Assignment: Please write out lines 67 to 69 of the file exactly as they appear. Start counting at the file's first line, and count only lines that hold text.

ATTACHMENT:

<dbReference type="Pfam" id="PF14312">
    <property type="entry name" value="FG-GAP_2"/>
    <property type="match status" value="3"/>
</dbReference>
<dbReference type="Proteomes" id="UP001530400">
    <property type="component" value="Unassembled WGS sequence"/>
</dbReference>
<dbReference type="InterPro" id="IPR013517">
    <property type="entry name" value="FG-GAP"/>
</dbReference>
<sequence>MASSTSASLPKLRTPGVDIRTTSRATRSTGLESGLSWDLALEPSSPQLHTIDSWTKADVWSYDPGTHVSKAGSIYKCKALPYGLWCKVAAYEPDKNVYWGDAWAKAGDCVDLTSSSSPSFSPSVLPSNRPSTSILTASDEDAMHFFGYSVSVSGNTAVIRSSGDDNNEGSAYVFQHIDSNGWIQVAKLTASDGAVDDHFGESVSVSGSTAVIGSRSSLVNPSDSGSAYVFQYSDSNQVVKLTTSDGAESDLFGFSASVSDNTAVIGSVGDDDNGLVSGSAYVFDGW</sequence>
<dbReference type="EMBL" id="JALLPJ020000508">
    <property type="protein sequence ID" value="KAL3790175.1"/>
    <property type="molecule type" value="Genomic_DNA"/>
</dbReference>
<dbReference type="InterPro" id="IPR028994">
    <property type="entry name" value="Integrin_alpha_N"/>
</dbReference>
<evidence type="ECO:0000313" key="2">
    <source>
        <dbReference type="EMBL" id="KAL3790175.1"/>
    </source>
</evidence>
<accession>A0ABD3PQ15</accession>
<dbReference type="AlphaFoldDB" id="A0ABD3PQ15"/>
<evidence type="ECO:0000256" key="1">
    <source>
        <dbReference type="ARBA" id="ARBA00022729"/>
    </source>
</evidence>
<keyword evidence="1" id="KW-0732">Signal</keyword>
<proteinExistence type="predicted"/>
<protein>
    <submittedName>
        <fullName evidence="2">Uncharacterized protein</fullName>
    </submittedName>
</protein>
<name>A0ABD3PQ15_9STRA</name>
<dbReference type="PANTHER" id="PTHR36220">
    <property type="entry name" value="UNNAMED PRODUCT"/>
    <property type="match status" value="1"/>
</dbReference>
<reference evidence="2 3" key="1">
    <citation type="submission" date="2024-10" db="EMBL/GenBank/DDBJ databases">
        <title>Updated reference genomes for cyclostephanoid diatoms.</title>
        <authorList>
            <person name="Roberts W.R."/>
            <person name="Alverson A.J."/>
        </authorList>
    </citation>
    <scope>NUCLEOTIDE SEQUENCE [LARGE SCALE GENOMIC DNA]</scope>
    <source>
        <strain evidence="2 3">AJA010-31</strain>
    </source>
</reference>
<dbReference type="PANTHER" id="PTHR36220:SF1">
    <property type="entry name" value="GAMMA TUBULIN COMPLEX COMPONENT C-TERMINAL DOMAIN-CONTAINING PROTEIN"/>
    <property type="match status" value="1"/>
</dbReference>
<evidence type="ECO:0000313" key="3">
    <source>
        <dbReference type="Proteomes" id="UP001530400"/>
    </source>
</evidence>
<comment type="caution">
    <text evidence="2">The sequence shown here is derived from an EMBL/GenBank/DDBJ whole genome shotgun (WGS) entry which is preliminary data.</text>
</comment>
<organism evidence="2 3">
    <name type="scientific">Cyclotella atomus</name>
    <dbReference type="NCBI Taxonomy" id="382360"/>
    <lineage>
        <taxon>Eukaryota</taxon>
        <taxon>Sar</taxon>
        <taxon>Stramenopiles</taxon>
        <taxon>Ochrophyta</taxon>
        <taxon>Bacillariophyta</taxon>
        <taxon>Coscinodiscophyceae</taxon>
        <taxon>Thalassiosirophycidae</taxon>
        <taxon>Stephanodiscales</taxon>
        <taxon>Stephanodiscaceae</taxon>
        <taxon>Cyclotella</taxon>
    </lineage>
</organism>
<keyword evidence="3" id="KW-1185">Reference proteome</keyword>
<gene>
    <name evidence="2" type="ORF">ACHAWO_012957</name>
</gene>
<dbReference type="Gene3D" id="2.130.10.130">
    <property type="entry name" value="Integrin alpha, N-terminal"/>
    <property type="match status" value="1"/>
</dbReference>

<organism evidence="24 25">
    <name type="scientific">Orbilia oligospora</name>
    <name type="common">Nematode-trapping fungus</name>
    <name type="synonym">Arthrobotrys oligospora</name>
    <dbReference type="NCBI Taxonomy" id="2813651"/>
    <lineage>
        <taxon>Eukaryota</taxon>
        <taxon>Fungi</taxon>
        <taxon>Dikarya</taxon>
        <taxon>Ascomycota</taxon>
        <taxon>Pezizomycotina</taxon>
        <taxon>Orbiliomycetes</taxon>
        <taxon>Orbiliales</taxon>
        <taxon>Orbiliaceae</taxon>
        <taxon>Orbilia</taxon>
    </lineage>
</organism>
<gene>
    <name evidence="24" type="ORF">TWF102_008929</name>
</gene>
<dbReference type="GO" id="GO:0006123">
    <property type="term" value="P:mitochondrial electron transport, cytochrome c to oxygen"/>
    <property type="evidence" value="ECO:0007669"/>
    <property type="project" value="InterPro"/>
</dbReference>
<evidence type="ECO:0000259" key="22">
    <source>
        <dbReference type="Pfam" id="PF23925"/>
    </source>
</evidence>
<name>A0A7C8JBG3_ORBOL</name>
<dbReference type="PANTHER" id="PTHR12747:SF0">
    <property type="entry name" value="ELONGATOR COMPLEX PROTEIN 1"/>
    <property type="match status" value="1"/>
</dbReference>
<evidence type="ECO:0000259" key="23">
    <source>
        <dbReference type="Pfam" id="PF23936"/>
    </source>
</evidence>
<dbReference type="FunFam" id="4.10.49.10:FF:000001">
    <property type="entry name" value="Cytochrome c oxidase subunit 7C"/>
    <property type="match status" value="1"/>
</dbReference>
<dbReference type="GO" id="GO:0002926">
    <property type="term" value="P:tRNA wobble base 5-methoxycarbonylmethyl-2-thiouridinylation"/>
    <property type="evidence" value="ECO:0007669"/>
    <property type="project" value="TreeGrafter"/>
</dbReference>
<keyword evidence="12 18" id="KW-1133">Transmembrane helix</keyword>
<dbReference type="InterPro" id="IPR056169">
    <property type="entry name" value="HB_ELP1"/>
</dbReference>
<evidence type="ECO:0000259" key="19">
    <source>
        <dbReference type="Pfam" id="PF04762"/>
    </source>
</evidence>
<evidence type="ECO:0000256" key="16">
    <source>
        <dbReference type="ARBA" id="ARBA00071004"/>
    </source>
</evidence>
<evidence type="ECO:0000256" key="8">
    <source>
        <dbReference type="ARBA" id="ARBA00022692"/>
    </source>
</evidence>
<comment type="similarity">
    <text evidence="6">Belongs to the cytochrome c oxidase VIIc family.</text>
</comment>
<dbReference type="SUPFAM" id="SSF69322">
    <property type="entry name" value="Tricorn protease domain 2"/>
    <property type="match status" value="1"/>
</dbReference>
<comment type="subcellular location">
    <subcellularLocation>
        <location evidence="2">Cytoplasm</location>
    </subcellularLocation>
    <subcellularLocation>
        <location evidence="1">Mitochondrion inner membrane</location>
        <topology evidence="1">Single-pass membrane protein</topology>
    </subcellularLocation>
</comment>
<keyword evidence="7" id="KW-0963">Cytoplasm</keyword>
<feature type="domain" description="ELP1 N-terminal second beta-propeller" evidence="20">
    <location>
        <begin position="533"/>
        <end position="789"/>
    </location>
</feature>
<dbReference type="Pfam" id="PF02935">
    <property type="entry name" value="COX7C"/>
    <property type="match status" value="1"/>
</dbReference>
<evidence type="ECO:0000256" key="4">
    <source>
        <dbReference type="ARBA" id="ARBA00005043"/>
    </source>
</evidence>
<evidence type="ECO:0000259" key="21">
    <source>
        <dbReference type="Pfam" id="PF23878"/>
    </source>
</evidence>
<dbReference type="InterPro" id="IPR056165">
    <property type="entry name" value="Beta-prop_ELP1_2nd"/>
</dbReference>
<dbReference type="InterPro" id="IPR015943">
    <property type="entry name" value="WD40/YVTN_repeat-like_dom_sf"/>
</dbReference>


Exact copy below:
</comment>
<organism evidence="2 3">
    <name type="scientific">Cyclotella atomus</name>